Subtropical Storm Beryl:
Subtropical Stom Beryl formed late last night from the system that was formerly being called Invest 94L. It is very rare to have two named systems before the official start of the Atlantic Hurricane Season on June 1st. In fact, it has only happened two times since 1851 when we began keeping track of tropical cyclones: 1887 and 1908 .
Aircraft reconnaissance is currently enroute to investigate the storm and give a more accurate reading of Beryl’s intensity. As of 2pm EDT the NHC listed Beryl at:
...BERYL STALLS OFF THE COAST OF THE SOUTHEASTERN UNITED STATES... SUMMARY OF 200 PM EDT...1800 UTC...INFORMATION ---------------------------------------------- LOCATION...31.6N 76.3W ABOUT 230 MI...375 KM ESE OF CHARLESTON SOUTH CAROLINA ABOUT 330 MI...535 KM ENE OF JACKSONVILLE FLORIDA MAXIMUM SUSTAINED WINDS...45 MPH...75 KM/H PRESENT MOVEMENT...SW OR 230 DEGREES AT 6 MPH...9 KM/H MINIMUM CENTRAL PRESSURE...1001 MB...29.56 INCHES
Beryl is still a subtropical cyclone since it is generating its energy from both baroclinic and tropical processes. Visible satellite imagery shows that Beryl is starting to slowly generate more convection and if this process can continue Beryl will probably become a fully tropical cyclone before landfall.
Track Forecast for Beryl:
Beryl has recently stalled about 230 miles ESE of Charleston, South Carolina. Beryl is being blocked by a ridge of high pressure to the NW of the cyclone:
Beryl is expected to resume a SW motion later today as he is steering around the periphery of the ridge. This motion should become more westerly tomorrow as a trough of low pressure moves in from the NW United States and erodes the ridge. The trough is also visible on the steering current chart above.
Here is the latest forecast cone from the National Hurricane Center:
As you can see, the aforementioned trough will act to kick Beryl out to the NE after landfall is made. However, there is a lot of uncertainty in terms of how far inland Beryl will penetrate before the trough recurves the cyclone. The more time over land, the weaker the cyclone will be as it possibly makes a second landfall on the Outer Banks of North Carolina. Computer models are tightly clustered around an initial landfall location near the FL/GA border. The models diverge rather significantly after that with the possibilities of Beryl either remaining over land is it moves over the Mid-Atlantic States, re-emerging and brushing the Outer Banks, or re-emerging and staying offshore. If Beryl does move out over water again and comes close to the Outer Banks, it will probably be a very weak cyclone with little potential for significant wind damage.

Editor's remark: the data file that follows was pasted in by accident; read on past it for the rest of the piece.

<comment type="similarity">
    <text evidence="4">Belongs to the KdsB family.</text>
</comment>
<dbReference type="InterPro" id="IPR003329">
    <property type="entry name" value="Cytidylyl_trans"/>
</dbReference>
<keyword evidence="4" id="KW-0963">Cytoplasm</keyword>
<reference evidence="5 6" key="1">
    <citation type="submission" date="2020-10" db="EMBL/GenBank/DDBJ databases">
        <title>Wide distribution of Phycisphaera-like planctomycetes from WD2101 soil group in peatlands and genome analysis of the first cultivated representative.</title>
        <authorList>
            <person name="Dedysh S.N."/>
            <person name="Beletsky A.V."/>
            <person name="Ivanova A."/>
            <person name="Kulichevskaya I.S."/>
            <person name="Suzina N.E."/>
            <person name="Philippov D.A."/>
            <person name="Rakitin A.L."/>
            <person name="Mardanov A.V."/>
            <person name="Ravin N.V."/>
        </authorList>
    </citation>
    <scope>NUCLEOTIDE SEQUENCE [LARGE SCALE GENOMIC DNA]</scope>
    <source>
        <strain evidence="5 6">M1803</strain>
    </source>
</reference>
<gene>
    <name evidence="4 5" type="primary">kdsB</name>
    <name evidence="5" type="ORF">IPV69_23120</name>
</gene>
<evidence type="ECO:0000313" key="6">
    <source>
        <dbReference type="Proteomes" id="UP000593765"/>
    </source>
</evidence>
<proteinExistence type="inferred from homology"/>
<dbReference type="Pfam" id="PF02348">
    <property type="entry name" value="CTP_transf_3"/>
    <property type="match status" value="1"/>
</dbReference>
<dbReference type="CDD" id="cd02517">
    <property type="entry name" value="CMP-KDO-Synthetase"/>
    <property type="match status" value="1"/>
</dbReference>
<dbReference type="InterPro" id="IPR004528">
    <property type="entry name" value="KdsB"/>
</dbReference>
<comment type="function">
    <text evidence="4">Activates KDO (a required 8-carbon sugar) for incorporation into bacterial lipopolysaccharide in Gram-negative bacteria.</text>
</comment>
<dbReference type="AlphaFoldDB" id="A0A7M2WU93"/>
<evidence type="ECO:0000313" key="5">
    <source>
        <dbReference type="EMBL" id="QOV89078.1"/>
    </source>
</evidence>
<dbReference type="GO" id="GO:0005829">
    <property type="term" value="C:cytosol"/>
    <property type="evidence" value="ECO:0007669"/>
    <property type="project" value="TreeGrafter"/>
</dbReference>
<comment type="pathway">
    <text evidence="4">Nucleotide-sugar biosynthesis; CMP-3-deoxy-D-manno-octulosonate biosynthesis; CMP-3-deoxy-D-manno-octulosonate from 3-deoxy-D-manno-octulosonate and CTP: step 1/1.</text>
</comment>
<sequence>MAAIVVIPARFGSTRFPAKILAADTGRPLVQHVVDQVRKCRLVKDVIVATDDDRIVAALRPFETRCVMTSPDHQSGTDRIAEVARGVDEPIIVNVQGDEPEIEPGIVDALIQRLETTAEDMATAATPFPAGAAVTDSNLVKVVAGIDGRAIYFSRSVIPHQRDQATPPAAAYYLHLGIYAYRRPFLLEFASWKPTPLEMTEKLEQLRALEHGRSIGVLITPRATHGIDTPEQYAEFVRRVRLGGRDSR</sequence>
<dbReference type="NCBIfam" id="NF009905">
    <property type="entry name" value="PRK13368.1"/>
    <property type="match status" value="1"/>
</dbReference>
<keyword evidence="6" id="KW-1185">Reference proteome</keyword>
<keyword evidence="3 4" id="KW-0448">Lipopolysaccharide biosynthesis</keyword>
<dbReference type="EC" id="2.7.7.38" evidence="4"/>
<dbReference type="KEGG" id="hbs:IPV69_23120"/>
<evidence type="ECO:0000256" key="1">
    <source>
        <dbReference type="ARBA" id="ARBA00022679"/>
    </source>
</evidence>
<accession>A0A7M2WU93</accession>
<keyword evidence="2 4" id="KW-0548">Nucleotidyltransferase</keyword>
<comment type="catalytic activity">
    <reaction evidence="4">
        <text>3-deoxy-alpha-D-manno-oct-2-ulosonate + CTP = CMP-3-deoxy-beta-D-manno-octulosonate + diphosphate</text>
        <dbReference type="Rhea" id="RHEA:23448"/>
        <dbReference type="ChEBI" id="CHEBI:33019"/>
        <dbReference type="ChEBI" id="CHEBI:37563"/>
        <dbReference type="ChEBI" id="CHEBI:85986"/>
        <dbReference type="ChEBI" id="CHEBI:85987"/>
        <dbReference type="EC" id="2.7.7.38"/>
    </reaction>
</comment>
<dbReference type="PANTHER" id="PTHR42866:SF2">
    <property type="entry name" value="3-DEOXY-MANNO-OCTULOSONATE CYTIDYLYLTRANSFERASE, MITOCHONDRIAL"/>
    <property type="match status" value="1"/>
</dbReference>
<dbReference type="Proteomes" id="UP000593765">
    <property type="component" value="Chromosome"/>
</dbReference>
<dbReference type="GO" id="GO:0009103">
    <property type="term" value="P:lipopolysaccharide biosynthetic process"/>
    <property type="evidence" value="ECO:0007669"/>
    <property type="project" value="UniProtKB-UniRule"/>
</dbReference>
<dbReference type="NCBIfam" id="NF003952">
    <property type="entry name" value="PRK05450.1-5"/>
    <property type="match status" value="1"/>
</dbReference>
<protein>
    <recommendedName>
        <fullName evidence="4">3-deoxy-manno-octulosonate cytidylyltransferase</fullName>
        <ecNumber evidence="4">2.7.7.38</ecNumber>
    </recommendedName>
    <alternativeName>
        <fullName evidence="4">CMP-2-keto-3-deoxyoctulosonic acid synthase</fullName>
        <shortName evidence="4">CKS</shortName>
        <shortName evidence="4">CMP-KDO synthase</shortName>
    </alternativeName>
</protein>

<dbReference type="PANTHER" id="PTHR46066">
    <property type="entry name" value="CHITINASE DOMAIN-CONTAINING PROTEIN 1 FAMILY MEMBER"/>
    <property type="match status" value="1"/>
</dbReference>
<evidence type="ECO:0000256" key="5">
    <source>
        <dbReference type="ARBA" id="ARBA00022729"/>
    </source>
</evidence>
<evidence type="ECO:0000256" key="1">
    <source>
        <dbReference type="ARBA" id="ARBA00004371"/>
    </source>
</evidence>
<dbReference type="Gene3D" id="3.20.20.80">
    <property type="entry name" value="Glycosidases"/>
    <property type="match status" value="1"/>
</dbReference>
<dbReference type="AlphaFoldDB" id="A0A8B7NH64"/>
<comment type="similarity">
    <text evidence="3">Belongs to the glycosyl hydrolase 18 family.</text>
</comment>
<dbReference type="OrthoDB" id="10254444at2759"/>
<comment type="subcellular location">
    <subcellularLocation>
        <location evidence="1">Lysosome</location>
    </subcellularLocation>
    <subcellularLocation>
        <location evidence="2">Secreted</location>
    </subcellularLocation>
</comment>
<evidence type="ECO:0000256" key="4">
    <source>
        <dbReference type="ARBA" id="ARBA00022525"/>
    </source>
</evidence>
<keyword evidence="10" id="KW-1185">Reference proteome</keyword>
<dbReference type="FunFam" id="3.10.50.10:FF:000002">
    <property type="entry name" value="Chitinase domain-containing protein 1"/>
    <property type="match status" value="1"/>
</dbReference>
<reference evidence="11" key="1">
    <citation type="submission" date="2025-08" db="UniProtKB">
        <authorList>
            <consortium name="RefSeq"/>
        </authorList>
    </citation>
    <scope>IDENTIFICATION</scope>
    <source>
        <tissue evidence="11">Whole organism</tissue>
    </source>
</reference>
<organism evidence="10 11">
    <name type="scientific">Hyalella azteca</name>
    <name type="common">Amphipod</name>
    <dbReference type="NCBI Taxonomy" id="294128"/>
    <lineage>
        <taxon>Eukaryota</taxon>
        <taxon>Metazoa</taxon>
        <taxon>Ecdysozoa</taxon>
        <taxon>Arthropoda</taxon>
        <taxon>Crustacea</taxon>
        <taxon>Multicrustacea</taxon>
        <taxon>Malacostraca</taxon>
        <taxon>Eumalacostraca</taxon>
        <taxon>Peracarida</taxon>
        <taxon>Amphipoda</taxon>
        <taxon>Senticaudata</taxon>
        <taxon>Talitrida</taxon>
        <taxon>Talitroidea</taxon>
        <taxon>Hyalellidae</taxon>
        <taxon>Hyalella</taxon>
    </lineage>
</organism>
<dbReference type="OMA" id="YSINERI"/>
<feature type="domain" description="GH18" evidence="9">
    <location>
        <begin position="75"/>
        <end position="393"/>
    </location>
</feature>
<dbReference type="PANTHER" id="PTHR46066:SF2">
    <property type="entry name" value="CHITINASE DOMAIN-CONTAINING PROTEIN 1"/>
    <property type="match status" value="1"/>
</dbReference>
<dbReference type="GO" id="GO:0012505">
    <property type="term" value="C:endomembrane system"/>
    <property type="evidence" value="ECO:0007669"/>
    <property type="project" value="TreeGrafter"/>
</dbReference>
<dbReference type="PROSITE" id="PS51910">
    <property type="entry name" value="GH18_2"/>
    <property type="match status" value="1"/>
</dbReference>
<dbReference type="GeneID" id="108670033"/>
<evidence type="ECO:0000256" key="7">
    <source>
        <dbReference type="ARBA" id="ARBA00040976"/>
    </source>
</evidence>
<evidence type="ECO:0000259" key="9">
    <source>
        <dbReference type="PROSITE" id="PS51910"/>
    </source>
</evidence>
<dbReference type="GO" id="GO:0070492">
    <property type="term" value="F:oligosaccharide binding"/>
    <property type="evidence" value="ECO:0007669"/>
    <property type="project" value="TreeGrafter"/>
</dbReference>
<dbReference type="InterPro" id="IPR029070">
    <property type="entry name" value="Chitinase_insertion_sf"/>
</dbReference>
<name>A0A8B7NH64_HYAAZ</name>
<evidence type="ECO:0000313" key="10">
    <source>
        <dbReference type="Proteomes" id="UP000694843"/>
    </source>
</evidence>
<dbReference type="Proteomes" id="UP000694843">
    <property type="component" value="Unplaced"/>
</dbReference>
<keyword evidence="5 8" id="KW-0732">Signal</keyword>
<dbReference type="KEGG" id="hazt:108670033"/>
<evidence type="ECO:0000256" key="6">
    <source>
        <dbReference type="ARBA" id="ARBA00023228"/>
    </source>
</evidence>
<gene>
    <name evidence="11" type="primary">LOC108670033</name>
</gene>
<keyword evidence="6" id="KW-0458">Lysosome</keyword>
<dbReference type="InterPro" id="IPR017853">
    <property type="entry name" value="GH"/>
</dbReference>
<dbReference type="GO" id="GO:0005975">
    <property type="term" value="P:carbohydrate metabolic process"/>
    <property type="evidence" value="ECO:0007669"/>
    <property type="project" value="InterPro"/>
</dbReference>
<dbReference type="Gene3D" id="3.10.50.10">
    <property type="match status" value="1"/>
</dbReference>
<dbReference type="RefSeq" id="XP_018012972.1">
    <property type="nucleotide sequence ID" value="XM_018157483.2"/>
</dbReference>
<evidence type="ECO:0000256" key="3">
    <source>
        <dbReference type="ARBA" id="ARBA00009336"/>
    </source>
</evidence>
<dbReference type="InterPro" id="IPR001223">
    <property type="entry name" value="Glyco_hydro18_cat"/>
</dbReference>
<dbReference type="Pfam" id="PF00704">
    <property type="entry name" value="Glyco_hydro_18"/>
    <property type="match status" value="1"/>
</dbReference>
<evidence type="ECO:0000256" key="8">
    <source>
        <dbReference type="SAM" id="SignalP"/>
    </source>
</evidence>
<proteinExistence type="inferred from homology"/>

Intensity Forecast For Beryl:
Beryl’s intensification process is being limited by an upper tropospheric low pressure system located directly over the cyclone. This is very common in subtropical cyclones. This upper-level low (ULL) is pumping dry air into the cyclone, which is easily seen on water vapor imagery:
Healthy tropical cyclones have an upper-level anticyclone directly above the circulation, which acts to pump the outflow of the thunderstorms away from the circulation and draws up new energy at the surface. As convection develops, the computer models are forecasting the ULL to weaken and Beryl should become fully tropical on Sunday. Aiding this process will be the warm waters of the Gulfstream Beryl is traversing. If Beryl can move south of the FL/GA border, this warm water extends all the way to the coastline. On the other hand, if Beryl remains north of the border, the coastal shelf waters cool off to levels relatively unfavorable for intensification.
Even if Beryl transitions to a fully tropical cyclone, it is unlikely that the storm reaches hurricane strength. At the 11am EDT advisory, the NHC was only giving Beryl an 8% chance of becoming a hurricane. As a result, significant wind damage is not expected at this time, but the probability of Beryl strengthening more than forecast (45 knots) will be increased if Beryl can become a tropical cyclone quicker than expected. Computer models are not too enthusiastic with strengthening the cyclone:
I think Beryl will most likely come ashore just north of Jacksonville, FL as a 50 knot tropical storm. If this occurs Beryl will probably bring more good than harm to a geographical region suffering severe drought:
The NHC is forecasting rainfall totals of 3-6 inches, which should put a nice dent into the drought levels in the SE US.
A tropical storm is still something that should not be taken lightly, especially if it is an upper-end tropical storm. Those living under the warned areas should closely monitor the progress of the storm for further updates.
I will have an update again when conditions warrant.